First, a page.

Volume 400 Issue 6744, 5 August 1999

Opinion

  • Opinion |

    Evidence is emerging that carbon emissions may have started to fall, in advance of ratification of the Kyoto Protocol. If so, containing global warming may turn out to be less painful than has sometimes been supposed.

  • Opinion |

    Britain's BSE inquiry is providing a valuable lesson in the relationship between science and public policy.

News

  • News |

    london

    France has controversially agreed to help pay for the construction and operation of a new synchrotron radiation facility in Britain, rather than build one on French soil.

    • David Dickson
    •  & Natasha Loder
  • News |

    london

    A UK group has been set up to raise funds to restore the neglected grave of Alfred Russel Wallace, who discovered natural evolution independently of Charles Darwin.

    • Natasha Loder
  • News |

    washington

    US science lobbyists face a tough battle to restore research funding at the space agency NASA and the National Science Foundation in the face of Congressional efforts to impose cuts.

    • Colin Macilwain
  • News |

    london

    Scientists advising the British government on the outbreak of the BSE epidemic in the late 1980s claim that they came under pressure from government officials to endorse a statement on the safety of beef.

    • Natasha Loder
  • News |

    munich

    Member states of the United Nations have been asked to take steps to increase awareness of space activities and their potential impact on science and on the economic development of both rich and poor nations.

    • Eva von Schaper
  • News |

    tokyo

    The Asia Pacific International Molecular Biology Network last week endorsed the proposal for a global repository of biomedical literature,'E-Biomed', but said that it was important that contributions are peer reviewed.

    • Asako Saegusa
  • News |

    BAR HARBOR, MAINE

    Harold Varmus, the director of the National Institutes of Health, said last week that it was time to re-examine the structure of the agency and discuss how it might be remodelled.

    • Carina Dennis
  • News |

    washington

    A report suggests that the US National Science Foundation should increase its annual spending on environmental research from $600 million this year to $1.6 billion in five years time.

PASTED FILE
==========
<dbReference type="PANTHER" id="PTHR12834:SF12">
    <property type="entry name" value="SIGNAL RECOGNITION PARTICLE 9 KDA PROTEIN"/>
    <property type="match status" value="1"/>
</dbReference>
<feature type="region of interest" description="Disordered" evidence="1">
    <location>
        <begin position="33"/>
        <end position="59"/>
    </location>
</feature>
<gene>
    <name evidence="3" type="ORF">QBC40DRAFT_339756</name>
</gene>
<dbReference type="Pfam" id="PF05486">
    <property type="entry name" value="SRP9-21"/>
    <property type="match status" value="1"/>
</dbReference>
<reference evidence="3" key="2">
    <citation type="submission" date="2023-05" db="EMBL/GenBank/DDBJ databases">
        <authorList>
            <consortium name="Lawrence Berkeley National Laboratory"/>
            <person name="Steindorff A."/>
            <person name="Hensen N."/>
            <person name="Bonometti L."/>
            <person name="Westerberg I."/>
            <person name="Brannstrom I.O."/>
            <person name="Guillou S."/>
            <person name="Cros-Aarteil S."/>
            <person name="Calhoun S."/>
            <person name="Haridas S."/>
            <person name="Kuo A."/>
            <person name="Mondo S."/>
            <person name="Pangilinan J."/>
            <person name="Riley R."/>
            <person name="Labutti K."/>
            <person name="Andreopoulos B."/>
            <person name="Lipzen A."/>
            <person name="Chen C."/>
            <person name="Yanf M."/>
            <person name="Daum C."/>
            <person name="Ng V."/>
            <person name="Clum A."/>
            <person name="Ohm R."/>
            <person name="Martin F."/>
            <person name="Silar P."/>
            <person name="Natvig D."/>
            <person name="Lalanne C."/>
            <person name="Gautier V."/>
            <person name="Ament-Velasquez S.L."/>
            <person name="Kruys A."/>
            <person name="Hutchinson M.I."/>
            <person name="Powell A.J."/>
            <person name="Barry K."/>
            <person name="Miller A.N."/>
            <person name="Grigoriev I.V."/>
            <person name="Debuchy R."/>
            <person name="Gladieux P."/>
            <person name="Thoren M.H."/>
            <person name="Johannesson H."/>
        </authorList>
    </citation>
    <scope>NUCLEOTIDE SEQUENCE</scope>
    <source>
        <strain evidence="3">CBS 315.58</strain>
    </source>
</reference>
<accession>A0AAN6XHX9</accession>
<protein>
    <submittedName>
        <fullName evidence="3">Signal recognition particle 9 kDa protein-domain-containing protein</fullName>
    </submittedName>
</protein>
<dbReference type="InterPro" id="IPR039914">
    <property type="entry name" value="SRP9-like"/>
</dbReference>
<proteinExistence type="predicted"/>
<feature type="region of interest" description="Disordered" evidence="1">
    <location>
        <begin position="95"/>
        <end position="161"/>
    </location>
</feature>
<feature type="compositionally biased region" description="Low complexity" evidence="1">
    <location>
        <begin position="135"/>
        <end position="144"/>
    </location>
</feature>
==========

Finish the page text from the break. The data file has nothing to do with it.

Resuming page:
• Colin Macilwain
  • News |

    washington

    A panel of the US National Academy of Sciences has recommended that the US government should resume developing methods to measure the nation's ‘green’ gross domestic product.

    • Tony Reichhardt
  • News |

    washington

    After receiving critical comments from the Catholic church, the American Cancer Society has withdrawn from a coalition lobbying Congress to support embryo stem-cell research.

    • Meredith Wadman
  • News |

    washington

    Global carbon emissions declined last year while economic productivity increased, suggesting that cutting greenhouse gas emissions may not necessarily hurt the bottom line.

    • Tony Reichhardt
  • News |

    london

    African countries are to be asked to introduce legislation making it illegal for a country to export genetically modified food without first seeking permission from the importing country.

    • Ehsan Masood

News in Brief

Correspondence

Commentary

  • Commentary |

    The relationship between the scientific community and the general public has never been worse in living memory. The commercialization of research is largely responsible, but scientists can still act on the problem.

    • Benny Haerlin
    •  & Doug Parr

News & Views

  • News & Views |

    A laboratory strain of pest that is resistant to a bacterial toxin engineered into cotton takes longer to develop than the non-resistant form. The implication of these new ecological research results is that the ‘refuge strategy’ of reducing the emergence of resistance to genetically modified crops may be flawed. But what, more broadly, are the scientific questions about GM crops that ecologists are attempting to tackle?

    • M. J. Crawley
  • News & Views |